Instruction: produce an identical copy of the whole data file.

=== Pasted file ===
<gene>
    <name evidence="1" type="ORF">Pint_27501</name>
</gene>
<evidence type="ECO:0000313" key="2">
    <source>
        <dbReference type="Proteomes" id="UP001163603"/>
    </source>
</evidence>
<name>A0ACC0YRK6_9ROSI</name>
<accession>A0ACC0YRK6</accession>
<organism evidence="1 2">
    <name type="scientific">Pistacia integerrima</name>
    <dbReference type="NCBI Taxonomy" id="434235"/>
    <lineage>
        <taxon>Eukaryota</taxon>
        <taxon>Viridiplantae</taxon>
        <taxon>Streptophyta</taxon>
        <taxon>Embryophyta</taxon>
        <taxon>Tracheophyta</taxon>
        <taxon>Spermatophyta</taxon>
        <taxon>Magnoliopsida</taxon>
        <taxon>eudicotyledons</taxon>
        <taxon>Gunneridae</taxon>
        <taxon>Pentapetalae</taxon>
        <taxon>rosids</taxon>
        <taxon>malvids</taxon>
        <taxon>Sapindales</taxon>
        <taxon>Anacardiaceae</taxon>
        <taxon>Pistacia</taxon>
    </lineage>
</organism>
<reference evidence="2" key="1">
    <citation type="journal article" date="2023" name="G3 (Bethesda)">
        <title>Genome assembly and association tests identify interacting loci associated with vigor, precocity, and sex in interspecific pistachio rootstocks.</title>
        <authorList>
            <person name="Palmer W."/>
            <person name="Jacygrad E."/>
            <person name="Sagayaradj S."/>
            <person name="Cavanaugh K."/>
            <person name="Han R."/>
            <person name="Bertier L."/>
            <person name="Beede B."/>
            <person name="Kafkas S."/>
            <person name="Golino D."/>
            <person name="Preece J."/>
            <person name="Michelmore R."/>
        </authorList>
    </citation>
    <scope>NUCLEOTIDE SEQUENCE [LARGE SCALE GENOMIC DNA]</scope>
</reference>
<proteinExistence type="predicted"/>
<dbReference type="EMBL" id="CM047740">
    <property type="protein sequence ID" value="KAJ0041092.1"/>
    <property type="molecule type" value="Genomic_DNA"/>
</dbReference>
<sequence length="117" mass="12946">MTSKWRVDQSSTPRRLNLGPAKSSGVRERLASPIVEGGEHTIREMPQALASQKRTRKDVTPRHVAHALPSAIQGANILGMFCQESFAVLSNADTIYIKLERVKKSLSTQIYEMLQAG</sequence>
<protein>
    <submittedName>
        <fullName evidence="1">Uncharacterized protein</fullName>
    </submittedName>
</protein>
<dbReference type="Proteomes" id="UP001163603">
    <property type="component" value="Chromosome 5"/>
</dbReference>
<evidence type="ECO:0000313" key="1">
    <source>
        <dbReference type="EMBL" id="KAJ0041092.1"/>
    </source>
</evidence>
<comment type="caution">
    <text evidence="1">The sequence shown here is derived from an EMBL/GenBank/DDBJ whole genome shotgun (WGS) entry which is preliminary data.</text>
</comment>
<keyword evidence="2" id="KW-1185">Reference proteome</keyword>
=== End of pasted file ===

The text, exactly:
<gene>
    <name evidence="1" type="ORF">Pint_27501</name>
</gene>
<evidence type="ECO:0000313" key="2">
    <source>
        <dbReference type="Proteomes" id="UP001163603"/>
    </source>
</evidence>
<name>A0ACC0YRK6_9ROSI</name>
<accession>A0ACC0YRK6</accession>
<organism evidence="1 2">
    <name type="scientific">Pistacia integerrima</name>
    <dbReference type="NCBI Taxonomy" id="434235"/>
    <lineage>
        <taxon>Eukaryota</taxon>
        <taxon>Viridiplantae</taxon>
        <taxon>Streptophyta</taxon>
        <taxon>Embryophyta</taxon>
        <taxon>Tracheophyta</taxon>
        <taxon>Spermatophyta</taxon>
        <taxon>Magnoliopsida</taxon>
        <taxon>eudicotyledons</taxon>
        <taxon>Gunneridae</taxon>
        <taxon>Pentapetalae</taxon>
        <taxon>rosids</taxon>
        <taxon>malvids</taxon>
        <taxon>Sapindales</taxon>
        <taxon>Anacardiaceae</taxon>
        <taxon>Pistacia</taxon>
    </lineage>
</organism>
<reference evidence="2" key="1">
    <citation type="journal article" date="2023" name="G3 (Bethesda)">
        <title>Genome assembly and association tests identify interacting loci associated with vigor, precocity, and sex in interspecific pistachio rootstocks.</title>
        <authorList>
            <person name="Palmer W."/>
            <person name="Jacygrad E."/>
            <person name="Sagayaradj S."/>
            <person name="Cavanaugh K."/>
            <person name="Han R."/>
            <person name="Bertier L."/>
            <person name="Beede B."/>
            <person name="Kafkas S."/>
            <person name="Golino D."/>
            <person name="Preece J."/>
            <person name="Michelmore R."/>
        </authorList>
    </citation>
    <scope>NUCLEOTIDE SEQUENCE [LARGE SCALE GENOMIC DNA]</scope>
</reference>
<proteinExistence type="predicted"/>
<dbReference type="EMBL" id="CM047740">
    <property type="protein sequence ID" value="KAJ0041092.1"/>
    <property type="molecule type" value="Genomic_DNA"/>
</dbReference>
<sequence length="117" mass="12946">MTSKWRVDQSSTPRRLNLGPAKSSGVRERLASPIVEGGEHTIREMPQALASQKRTRKDVTPRHVAHALPSAIQGANILGMFCQESFAVLSNADTIYIKLERVKKSLSTQIYEMLQAG</sequence>
<protein>
    <submittedName>
        <fullName evidence="1">Uncharacterized protein</fullName>
    </submittedName>
</protein>
<dbReference type="Proteomes" id="UP001163603">
    <property type="component" value="Chromosome 5"/>
</dbReference>
<evidence type="ECO:0000313" key="1">
    <source>
        <dbReference type="EMBL" id="KAJ0041092.1"/>
    </source>
</evidence>
<comment type="caution">
    <text evidence="1">The sequence shown here is derived from an EMBL/GenBank/DDBJ whole genome shotgun (WGS) entry which is preliminary data.</text>
</comment>
<keyword evidence="2" id="KW-1185">Reference proteome</keyword>